Sunday, 27 January 2008
The walk begins in the small village of Lower Green, which feels like a suburb of the sprawling, but still quite small, Inkpen. You quickly turn off the road to take a long path which climbs up towards Inkpen Hill and the splendidly named Gallows Down. On reaching the ridge after a fairly stiff climb you turn left (east) and walk along the Test Way to reach the double gallows of Combe Gibbet.
The walk continues along the Wayfarers Walk over Walbury Hill, the highest point in South East England (although only 297m). Then back down through woodland, fields and lanes back to Lower Green, home of the excellent Swan Inn with its organic food, organic brewery and farm shop.
Rating: four stars.
From: Daily Telegraph 29 December 2007..
Map: Explorer 158 (Newbury and Hungerford).
According to Wikipedia Combe Gibbet was erected in 1676 for the purpose of hanging George Broomham and Dorothy Newman and has not been used since. The gibbet was placed in such a prominent location as a warning. The gibbet you see is of course a replica, one of a long series.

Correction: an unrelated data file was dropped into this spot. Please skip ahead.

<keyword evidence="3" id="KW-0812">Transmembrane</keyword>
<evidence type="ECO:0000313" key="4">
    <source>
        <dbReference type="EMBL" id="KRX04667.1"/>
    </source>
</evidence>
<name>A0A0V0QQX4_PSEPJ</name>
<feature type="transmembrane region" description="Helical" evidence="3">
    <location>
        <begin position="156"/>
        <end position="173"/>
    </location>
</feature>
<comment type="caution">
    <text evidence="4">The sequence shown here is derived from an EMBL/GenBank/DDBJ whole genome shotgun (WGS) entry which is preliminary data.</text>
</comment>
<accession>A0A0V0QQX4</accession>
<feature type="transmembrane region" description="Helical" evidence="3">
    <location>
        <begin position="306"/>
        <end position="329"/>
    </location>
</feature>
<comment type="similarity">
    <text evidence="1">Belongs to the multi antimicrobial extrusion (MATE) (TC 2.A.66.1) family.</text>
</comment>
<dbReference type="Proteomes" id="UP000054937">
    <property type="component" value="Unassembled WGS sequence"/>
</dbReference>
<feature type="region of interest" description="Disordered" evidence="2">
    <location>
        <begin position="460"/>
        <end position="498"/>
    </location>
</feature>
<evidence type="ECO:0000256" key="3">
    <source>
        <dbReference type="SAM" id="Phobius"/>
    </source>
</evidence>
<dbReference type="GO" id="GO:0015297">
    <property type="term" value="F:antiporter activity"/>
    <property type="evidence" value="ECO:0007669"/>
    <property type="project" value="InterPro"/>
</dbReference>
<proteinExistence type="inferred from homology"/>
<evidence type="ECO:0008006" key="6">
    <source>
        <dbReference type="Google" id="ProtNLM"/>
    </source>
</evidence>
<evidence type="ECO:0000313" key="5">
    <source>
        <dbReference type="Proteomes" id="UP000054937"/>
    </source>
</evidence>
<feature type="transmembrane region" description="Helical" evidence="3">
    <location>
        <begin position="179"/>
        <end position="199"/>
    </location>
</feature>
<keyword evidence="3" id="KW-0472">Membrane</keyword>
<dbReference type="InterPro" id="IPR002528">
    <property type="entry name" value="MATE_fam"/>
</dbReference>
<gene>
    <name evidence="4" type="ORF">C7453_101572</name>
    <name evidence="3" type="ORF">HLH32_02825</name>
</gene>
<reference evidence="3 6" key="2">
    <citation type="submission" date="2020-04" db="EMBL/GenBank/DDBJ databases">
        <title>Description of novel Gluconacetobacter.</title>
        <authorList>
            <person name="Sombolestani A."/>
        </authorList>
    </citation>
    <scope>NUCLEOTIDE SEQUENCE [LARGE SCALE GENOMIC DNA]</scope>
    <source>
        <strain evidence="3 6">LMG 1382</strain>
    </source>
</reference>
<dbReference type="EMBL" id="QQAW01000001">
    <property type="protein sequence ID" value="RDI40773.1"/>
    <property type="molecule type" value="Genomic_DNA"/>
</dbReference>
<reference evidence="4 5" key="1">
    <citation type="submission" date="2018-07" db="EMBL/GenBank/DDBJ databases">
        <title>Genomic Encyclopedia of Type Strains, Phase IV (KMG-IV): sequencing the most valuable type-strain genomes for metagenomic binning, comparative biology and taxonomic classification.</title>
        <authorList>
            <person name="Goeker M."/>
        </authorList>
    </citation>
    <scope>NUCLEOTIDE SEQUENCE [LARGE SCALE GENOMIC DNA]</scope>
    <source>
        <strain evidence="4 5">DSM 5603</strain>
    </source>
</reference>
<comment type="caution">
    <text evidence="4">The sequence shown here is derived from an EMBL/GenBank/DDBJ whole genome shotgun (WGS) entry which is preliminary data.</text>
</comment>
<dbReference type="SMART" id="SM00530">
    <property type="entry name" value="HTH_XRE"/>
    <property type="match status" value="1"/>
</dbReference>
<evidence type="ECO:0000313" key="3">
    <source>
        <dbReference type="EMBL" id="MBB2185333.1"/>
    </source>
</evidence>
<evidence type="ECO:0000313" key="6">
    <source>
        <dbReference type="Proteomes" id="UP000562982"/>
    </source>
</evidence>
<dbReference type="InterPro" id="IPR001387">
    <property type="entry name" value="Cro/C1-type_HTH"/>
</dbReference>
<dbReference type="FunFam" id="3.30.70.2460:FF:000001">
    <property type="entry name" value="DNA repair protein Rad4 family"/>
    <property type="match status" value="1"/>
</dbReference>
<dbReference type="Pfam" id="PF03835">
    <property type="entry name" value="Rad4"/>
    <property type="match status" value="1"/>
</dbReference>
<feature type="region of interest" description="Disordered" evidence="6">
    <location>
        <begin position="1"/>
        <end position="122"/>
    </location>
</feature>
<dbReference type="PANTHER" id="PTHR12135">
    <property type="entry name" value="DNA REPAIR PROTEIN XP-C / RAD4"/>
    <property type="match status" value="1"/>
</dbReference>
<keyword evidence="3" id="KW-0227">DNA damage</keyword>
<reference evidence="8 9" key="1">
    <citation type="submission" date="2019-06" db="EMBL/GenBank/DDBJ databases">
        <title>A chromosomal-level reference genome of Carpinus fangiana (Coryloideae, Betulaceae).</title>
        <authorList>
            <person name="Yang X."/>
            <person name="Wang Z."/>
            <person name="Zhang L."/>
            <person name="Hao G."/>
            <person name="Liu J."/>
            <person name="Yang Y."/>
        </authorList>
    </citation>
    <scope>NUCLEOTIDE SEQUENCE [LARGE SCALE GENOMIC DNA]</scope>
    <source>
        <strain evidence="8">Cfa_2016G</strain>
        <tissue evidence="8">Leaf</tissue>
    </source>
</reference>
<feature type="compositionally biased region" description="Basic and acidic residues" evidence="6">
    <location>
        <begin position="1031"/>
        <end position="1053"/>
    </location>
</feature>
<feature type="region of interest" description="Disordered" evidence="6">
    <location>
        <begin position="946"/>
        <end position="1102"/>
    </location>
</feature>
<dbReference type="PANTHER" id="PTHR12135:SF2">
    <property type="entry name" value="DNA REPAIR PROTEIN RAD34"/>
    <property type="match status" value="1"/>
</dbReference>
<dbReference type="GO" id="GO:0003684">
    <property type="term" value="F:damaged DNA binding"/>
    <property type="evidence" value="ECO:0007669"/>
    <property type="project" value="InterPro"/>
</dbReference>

George and Dorothy were having an affair and were hanged for murdering George's wife Martha, and their son Robert after they discovered them together on the downs. Unfortunately for the lovers, the murder was witnessed by one "Mad Thomas", who managed to convey what he had seen to the authorities.
Spring seems to be on its way already with these snowdrops and even a field, which seen from above seems surprisingly green.
Towards the end of the walk we spotted a stoat, standing up and surveying its territory with cool aplomb. I wasn't quite quick enough to get a photo.